Nearly hidden between apartment buildings is a piece of Black history — the home of Annie Fisher, an early African-American entrepreneur.
Located at 2911 Old Highway 63 South, this home is threatened with demolition, but that would erase a piece of history few know about. The house was named to the Columbia Notable Properties list in 2009, but that may not be enough to save it. The home is surrounded by commercial properties including apartment buildings.
Annie Fisher built this house in 1920, according to an article about her in the February/March 2009 issue of Columbia Home & Lifestyle. Fisher’s accomplishments are outlined in the articles, “Lost Black Neighborhoods,” and “My Favorite Things: Verna Harris-Laboy.”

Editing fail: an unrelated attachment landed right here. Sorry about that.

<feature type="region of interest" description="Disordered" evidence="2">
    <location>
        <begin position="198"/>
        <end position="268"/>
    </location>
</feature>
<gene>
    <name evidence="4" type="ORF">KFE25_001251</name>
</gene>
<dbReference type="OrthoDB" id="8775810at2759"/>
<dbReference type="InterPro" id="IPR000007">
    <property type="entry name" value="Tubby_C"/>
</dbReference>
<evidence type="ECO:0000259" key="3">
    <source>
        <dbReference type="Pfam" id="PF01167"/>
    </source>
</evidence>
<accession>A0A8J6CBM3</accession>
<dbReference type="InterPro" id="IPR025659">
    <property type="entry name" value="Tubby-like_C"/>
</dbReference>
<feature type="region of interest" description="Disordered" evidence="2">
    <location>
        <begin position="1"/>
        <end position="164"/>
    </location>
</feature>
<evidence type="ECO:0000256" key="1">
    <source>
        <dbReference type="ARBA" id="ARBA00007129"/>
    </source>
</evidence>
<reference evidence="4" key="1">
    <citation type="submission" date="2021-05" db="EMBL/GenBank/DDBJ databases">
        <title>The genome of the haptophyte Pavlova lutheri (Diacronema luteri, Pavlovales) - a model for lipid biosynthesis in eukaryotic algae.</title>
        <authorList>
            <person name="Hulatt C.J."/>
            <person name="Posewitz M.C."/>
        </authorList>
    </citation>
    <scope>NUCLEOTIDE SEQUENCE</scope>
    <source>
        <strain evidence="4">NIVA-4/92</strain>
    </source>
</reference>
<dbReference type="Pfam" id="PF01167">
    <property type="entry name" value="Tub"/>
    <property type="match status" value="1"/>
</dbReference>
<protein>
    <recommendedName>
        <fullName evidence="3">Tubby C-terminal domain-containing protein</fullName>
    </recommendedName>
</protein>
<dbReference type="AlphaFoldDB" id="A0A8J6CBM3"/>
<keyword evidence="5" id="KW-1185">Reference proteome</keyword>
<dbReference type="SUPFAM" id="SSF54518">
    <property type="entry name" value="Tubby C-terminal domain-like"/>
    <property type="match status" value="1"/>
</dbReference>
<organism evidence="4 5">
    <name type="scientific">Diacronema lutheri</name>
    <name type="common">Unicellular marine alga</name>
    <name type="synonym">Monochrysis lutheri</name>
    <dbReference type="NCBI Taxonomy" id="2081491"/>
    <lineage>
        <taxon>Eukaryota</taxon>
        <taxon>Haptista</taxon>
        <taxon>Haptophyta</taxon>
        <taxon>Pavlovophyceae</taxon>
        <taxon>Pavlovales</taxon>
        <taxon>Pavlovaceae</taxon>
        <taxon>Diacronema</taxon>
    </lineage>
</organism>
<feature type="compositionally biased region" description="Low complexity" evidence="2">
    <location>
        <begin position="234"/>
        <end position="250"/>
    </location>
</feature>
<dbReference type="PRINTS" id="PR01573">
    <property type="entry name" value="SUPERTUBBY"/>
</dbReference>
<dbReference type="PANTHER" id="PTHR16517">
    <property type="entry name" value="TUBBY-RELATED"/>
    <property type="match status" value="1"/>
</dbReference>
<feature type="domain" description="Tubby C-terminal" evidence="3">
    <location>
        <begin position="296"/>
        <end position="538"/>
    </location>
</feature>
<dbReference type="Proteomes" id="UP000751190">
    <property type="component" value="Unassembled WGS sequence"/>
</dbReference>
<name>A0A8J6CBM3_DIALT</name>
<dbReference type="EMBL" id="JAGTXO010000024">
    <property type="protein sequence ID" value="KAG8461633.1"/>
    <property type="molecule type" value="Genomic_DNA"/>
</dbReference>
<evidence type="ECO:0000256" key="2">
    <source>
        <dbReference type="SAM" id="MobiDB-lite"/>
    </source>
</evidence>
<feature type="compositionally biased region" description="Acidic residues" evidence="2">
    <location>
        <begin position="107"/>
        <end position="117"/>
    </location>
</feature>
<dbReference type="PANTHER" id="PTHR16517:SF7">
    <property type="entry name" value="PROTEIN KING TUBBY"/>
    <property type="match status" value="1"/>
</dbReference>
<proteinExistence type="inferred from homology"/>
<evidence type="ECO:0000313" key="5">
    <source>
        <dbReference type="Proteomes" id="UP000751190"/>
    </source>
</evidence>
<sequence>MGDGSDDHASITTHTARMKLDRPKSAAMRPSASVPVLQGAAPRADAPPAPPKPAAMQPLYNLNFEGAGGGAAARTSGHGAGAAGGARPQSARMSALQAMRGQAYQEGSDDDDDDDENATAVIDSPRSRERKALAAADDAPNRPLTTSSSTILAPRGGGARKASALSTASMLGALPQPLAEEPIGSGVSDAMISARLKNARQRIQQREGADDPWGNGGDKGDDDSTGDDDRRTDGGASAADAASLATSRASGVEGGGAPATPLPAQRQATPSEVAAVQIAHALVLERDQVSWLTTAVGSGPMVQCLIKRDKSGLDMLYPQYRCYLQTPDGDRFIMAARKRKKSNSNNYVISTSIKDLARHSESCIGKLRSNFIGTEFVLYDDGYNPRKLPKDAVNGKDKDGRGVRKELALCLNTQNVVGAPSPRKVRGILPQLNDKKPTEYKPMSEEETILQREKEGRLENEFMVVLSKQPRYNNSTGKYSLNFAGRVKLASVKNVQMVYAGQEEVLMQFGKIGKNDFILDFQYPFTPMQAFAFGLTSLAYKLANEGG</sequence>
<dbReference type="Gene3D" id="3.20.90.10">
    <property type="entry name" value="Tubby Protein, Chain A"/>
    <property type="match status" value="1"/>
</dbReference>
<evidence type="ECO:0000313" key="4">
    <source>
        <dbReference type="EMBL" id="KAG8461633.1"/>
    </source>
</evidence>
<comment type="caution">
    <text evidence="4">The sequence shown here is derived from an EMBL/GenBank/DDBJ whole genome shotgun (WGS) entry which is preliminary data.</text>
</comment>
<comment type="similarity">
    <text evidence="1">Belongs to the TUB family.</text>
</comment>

According to these articles, Fisher’s first home was a 15-room on Park Avenue near downtown, which was torn down in the 1960s.
She moved to the house on Old Highway 63, which also housed her restaurant. Fisher, the articles note, “was world-renowned for her beaten biscuit recipe, which won her a first-place award at the 1904 World’s Fair.” She had a catering business which she used to pay for the Park Avenue home and then later the Highway 63 home.
Harris-Laboy, one of the articles notes, researched Fisher and often dresses up as her for presentations at local schools. Fisher, the article states, was born in 1867 and only received a third-grade education. “Fisher also had china and silverware to accommodate 1,000 people (she rented her supplies out when she wasn’t serving a party) and a mail-order business. Her courage and business acumen would be extraordinary at any time but are particularly remarkable for a black woman of her time and place,” notes one of the articles.